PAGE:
The writings of one of the foundational thinkers in the feminist legacy, Mary Wollstonecraft, both exemplify the classical liberal spirit of individualism and freedom of action and, importantly, far predate the confused “feminist” label that has since been designated as the genre of this pursuit. If our intellectual ancestors found a way to simultaneously pioneer both individualism writ large and the specific institutional and traditional barriers that uniquely effected women, why is it so difficult to discuss among a group of people that share the necessary values, individualism and freedom of action, that undergird both classical liberalism and classical feminism?
Despite the rich history of feminist thought within the classically liberal tradition, it is fair to say that the popular understanding of the word “feminism” is not limited to the particular strain of individualist or mainline feminism that libertarian feminists have and continue to boldly shape. In fact, even within “mainstream” feminist groups on the left, large chasms of disagreement exist regarding transsexuality, intersectionality, the nature of sex and marriage, pornography, and sex work. Still, I’d hazard a guess that when most people hear the word “feminism,” they think of a worldview that advocates for more government intervention in private affairs than less. Indeed, it does seem puzzling that the two general wings of the philosophy of gender relations, the collectivist and the individualist, even share the same moniker. This term, I believe, leaves much to be desired in the way of clarity, and is responsible for much of the discord surrounding the discussion of gender issues within the libertarian movement.
In his book, Is There Anything Good About Men?, Roy Baumeister develops a character that he calls “the imaginary feminist” as a device to channel men’s (and some women’s) perception of an average feminist. The imaginary feminist is far from the standard that Bryan Caplan might set for an adequate feminist representative for an ideological Turing test, but she does exist in some of the shriller corners of the internets as well as the darker recesses of male gender warriors’ imaginations. The imaginary feminist is indifferent about and sometimes openly hostile to the welfare of men as their just desserts for either participating in or benefiting from the patriarchy. The imaginary feminist sneers at the suggestion that culture exploits men in comparable but different ways than it is widely-accepted to have exploited women. The imaginary feminist is real, but she comprises a small yet vexatiously vocal sect of broad-tent feminism. I believe that the imaginary feminist’s disproportionate influence in discussions of gender and society is responsible for a great deal of the tension that usually results in discussions of feminist issues.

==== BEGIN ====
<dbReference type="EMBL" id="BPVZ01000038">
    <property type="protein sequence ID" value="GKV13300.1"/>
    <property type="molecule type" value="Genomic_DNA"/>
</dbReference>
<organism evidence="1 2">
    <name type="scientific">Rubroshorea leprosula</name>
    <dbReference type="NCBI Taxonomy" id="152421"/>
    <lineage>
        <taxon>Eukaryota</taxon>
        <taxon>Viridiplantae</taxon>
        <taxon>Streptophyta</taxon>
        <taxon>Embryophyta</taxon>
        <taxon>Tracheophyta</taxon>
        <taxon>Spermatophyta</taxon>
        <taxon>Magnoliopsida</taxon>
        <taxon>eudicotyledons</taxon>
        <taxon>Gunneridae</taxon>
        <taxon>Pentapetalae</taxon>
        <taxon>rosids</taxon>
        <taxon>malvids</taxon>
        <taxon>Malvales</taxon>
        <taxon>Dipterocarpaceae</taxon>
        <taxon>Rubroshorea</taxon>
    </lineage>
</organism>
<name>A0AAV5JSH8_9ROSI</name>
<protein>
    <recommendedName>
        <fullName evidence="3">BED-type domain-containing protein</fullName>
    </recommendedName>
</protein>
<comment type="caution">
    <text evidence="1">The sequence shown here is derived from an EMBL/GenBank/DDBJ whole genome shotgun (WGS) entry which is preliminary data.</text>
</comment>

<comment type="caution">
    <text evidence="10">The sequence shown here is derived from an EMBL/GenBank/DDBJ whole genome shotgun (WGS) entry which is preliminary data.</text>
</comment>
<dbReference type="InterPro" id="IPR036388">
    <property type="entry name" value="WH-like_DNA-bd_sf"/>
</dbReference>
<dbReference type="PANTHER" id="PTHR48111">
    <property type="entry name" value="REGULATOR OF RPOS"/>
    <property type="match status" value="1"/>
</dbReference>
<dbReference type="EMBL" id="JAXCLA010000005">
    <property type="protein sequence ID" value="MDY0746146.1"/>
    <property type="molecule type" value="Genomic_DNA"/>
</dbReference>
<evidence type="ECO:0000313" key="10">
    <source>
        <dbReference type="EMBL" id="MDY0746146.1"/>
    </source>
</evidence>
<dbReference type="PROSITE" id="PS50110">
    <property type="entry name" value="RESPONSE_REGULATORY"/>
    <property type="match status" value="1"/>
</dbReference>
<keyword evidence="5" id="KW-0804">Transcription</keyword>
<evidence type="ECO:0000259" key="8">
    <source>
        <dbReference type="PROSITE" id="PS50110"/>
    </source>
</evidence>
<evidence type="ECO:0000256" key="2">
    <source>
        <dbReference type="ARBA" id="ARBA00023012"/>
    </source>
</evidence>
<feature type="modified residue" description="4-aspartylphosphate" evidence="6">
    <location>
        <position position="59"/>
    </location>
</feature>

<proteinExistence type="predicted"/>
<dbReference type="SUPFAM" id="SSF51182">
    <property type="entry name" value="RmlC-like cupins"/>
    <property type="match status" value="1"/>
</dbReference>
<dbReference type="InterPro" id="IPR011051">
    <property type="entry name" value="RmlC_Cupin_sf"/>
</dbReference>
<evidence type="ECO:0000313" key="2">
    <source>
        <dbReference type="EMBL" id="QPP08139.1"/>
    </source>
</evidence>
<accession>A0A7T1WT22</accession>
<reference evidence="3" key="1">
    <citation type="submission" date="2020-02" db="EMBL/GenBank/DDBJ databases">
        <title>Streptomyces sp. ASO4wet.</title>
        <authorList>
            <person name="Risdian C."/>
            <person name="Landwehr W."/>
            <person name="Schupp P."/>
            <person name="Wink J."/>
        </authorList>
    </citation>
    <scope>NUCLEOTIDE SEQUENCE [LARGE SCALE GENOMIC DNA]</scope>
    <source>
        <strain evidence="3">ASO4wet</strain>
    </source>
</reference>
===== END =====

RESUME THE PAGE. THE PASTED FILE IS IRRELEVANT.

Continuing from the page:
For a recent demonstration of the dissonance that the imaginary feminist wreaks, we can look and reflect on the reactions to Sarah Skwire’s recent piece at Bleeding Heart Libertarians. The article detailed the heartbreaking sexual assault and subsequent cover-up and victim-blaming that a female officer suffered at the hands of a fellow soldier and the tone-deaf administrators of the institutions that protected her assailant. Skwire then issued a call-to-arms for libertarians to be more deliberate about addressing the Kafkaesque institutional nightmare that has plagued many rape victims in their quest for justice. What should have been an uncontroversial suggestion quickly turned into the subject of much debate.
Might some of these reactions be rooted in the fallacy of the imaginary feminist? It seems plausible. From what I saw, much of the discussion honed in on a popular hobby horse of the imaginary feminist: rape culture. While Skwire was addressing the decidedly-unlibertarian institutional culture that protects assailants and silences victims, many responders eschewed discussion of the specific ill described and immediately challenged the imaginary claims of the imaginary feminist about rape culture. What could have been a productive discussion turned into yet another public introduction to Feminism 101.
Upon reflection, I realized that my initial theory was tidy but incomplete. In fact, I think that I’ve been guilty of interfacing with a figment of my own imagination during heated discussions in the past: the imaginary misogynist. In the same way that emotional discussions on gender have been obfuscated by some libertarian men’s (and a few libertarian women’s) knee jerk anticipations of the imaginary feminist’s absurd claims, some libertarian women (and a few libertarian men) intuit feelings of antipathy towards women in comments that are innocently skeptical of a particular claim. Like Don Quixote chasing at windmills, I imagined sexism where there was only genuine questioning and necessary skepticism. In a way, I became the imaginary feminist because I allowed myself to see imaginary misogynists everywhere.
Libertarians should work together to elevate our discussion of gender and culture in a free society—what has heretofore unfortunately fallen under the catch-all and polarizing label of “feminism”—and continue its development within the classical liberal tradition. One way to do this is to keep our emotional reactions in check during discussions of gender and society and grant people a charitable interpretation of their challenges before simply chalking it up to malice. Next time you find yourself engaged in an emotional discussion on gender with a fellow traveler, take some time to ask yourself, “Am I engaging with the content of this person’s argument, or am I erroneously attributing the views of the imaginary feminist or imaginary misogynist to this person?” If more people practice the discipline and self-awareness that is required to reflect on and control one’s biases, I believe that more fruitful discussions on gender and society will result.